Yen Sha

Settled farmers of the Noshar Desert. They live in small villages using the floods to irrigate their fields and struggling to survive. Some scholars have pointed out there social structures are similar to the early Nil Yeni. The whole comunity lives in one large Goa build that is large enough to house the enite comunity.


Shared customary codes and values

While the Yen Sha cover a large area of the Noshar Desert, they have a shared culture that unites them. The basic unit of organization in the culture is the Rish. It is a group of 30-80 people who all live in one Goa. In a rish everyone is considered equal and all descions regaurding the Rish are reached through a concensus. The Yen Sha see the sucess of a rish as everyones responsibility and tasks are shared between the members. Some members are in charge of the cooking, others are in charge of the planting and irrigation, while others take care of the children.   In fact, the Yen Sha see the Rish as so intergral that all children are rasied comunally and ones birth parents do not hold a special place in childrens hearts. Children often bond with the members of the Rish that are in charge of childcare, often times the breastfeeding mothers. Children sleep away from there birth parents in a chreche dormitory watched over by den mothers. They are raised to see the Rish as thier comunity. When they come of age each child with the help of there Rish decides if they will leave the Rish or Stay; they either become a Floo or a Fiel   While the Yenb Sha live in comunal housing situations, this leads them to adopt a rather casul approch to sexual relationships. Yet they most often still form monogamous pairs. These pairs can last for as long as both parties want. Sometimes until one person dies, other time they grow apart and end the pairing. The one taboo that exists is pairings of Rish members that both grew up in the same Rish and became Feils. This is looked down upon as incest and can lead to the offenders being cast out of the group. Additionally, the Yen Sha disapprove of any relationship between people of 25 days or more.

Coming of Age Rites

The most comming of age rite is the Floo and Fiel designation that a young person chooses with giadance from thier Rish. Children designated as Floo a expected to leave the village and eventually join another Rish. Children who are designated as Fiel are expected to stay in the Rish and continue to work for its sucess. Importantly, childfren designated as Floo are not just kicked out of the village. The process is ussally coordinated with other Rish, where they each agree to take some children for a predetermined period of time. At the end of the time, the children either move on to another Rish, or decide to permenatly join that rish. This is an exciting time for the children because as they are going through puberty they are encouraged to have relationships and figure out who they are.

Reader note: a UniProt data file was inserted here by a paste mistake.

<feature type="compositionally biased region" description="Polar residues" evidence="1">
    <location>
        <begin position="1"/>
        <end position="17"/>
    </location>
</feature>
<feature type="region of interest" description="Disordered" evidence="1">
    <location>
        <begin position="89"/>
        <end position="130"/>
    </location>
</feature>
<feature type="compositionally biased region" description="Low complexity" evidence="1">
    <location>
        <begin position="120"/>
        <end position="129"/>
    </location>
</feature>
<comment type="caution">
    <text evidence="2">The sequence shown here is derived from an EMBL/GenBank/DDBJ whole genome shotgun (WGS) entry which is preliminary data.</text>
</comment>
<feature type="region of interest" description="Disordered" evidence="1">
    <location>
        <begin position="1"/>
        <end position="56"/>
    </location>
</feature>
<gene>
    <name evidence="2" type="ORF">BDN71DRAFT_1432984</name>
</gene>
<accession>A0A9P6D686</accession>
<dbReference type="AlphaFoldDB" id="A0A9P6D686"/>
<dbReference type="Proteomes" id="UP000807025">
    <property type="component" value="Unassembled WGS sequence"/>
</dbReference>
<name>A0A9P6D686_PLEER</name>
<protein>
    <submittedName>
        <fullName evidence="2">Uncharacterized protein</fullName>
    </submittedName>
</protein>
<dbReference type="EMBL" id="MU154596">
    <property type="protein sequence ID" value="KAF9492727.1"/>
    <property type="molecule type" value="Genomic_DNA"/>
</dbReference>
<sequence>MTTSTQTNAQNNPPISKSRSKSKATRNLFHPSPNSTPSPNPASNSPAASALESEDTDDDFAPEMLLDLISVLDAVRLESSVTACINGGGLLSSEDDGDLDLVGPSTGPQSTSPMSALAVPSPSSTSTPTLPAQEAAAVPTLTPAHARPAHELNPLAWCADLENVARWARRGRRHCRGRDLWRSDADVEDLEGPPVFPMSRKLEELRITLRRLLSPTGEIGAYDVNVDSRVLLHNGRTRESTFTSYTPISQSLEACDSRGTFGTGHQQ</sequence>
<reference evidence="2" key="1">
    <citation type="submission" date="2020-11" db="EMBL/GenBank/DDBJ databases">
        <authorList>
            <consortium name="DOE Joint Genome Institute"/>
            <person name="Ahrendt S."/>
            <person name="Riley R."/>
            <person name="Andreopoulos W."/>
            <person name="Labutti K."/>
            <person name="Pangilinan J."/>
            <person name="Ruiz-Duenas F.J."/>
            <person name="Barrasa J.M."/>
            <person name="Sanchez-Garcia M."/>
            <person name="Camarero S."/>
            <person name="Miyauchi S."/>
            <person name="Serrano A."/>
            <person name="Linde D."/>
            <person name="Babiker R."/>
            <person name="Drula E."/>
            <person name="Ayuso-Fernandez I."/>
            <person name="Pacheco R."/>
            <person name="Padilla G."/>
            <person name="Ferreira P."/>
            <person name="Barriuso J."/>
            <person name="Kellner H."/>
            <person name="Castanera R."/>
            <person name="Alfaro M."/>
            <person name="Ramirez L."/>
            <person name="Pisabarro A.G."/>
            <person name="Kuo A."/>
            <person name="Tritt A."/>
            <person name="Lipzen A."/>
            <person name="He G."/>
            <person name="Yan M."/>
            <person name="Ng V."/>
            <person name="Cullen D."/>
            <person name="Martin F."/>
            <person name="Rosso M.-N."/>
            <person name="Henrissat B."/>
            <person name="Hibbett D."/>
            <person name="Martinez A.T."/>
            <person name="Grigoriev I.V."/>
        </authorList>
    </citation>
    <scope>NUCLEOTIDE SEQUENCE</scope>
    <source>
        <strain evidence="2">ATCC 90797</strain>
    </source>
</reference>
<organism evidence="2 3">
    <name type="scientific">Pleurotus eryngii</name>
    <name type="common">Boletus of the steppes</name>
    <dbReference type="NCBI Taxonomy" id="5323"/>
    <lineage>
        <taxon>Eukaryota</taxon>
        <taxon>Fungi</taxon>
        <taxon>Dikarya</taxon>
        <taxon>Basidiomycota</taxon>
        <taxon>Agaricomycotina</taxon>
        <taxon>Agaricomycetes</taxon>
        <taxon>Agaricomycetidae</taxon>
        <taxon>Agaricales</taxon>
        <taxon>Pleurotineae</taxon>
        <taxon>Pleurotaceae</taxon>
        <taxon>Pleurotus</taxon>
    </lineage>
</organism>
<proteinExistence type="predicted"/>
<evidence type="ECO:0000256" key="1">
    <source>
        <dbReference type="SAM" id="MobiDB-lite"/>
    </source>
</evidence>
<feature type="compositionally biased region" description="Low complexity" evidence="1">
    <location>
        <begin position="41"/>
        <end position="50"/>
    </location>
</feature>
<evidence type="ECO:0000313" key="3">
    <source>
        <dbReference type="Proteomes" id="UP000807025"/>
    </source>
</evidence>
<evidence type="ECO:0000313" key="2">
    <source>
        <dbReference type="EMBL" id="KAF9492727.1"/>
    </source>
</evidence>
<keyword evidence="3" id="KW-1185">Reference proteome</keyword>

Gender Ideals

The Yen Sha have very fluid concept of gender. They generally recognize that most people fall into a male or a female gender. They also see certain tasks as being mainly male tasks and mainly female tasks. Generally, tasks that can be done while pregnant are seen as more female and tasks that would be dangerous while pregnant are seen as male. However, they reconize that everyone is unique and does not fit neatly into there notion of gendered tasks. So it is not uncomon and no stigma is attached to women doing male tasks or men doing female tasks. The Yen Sha have intergrated the notions of Mascish and Femish into there notions of gender. Where a Mascish Women is seen to prefer mainly tasks and a femish man prefers womonly tasks. Importantly, the Yen Sha do not attach stigma to a Mascish or Femish person.

Courtship Ideals

Young Yen Sha are encouraged to explore thier identiy and sexuality as they become a Floo and Fiel. Many stories are told about the excesses of the Yen Sha youth. Even outside of the relam, the Yen Sha have a repuation of being sex crazed savages. While a untrue sterotype, the Yen Sha do have a very casual relationship with exploring ones sexual identity. In the teenage days it is expected that the youth do lots of exploring, and into adulthood sexual relationships form and disolve as the intrests of the adults waxes and wanes. One reason for this casual relationship is that the Blood Berry grows naturally in the Noshar Desert. The berry allows women easy access to an aborticant. Thus the Yen Sha can easily control the size of the Rish and can determine when it is appropriate for it to grow. Thus unplanned pregnacies are almost unheard of.
Parent ethnicities
Related Locations
Yen Sha Man by Cory Brooke-deBock
Yen Sha Woman by Cory Brooke-deBock

Cover image: Yen Sha Fields by eva-elijas


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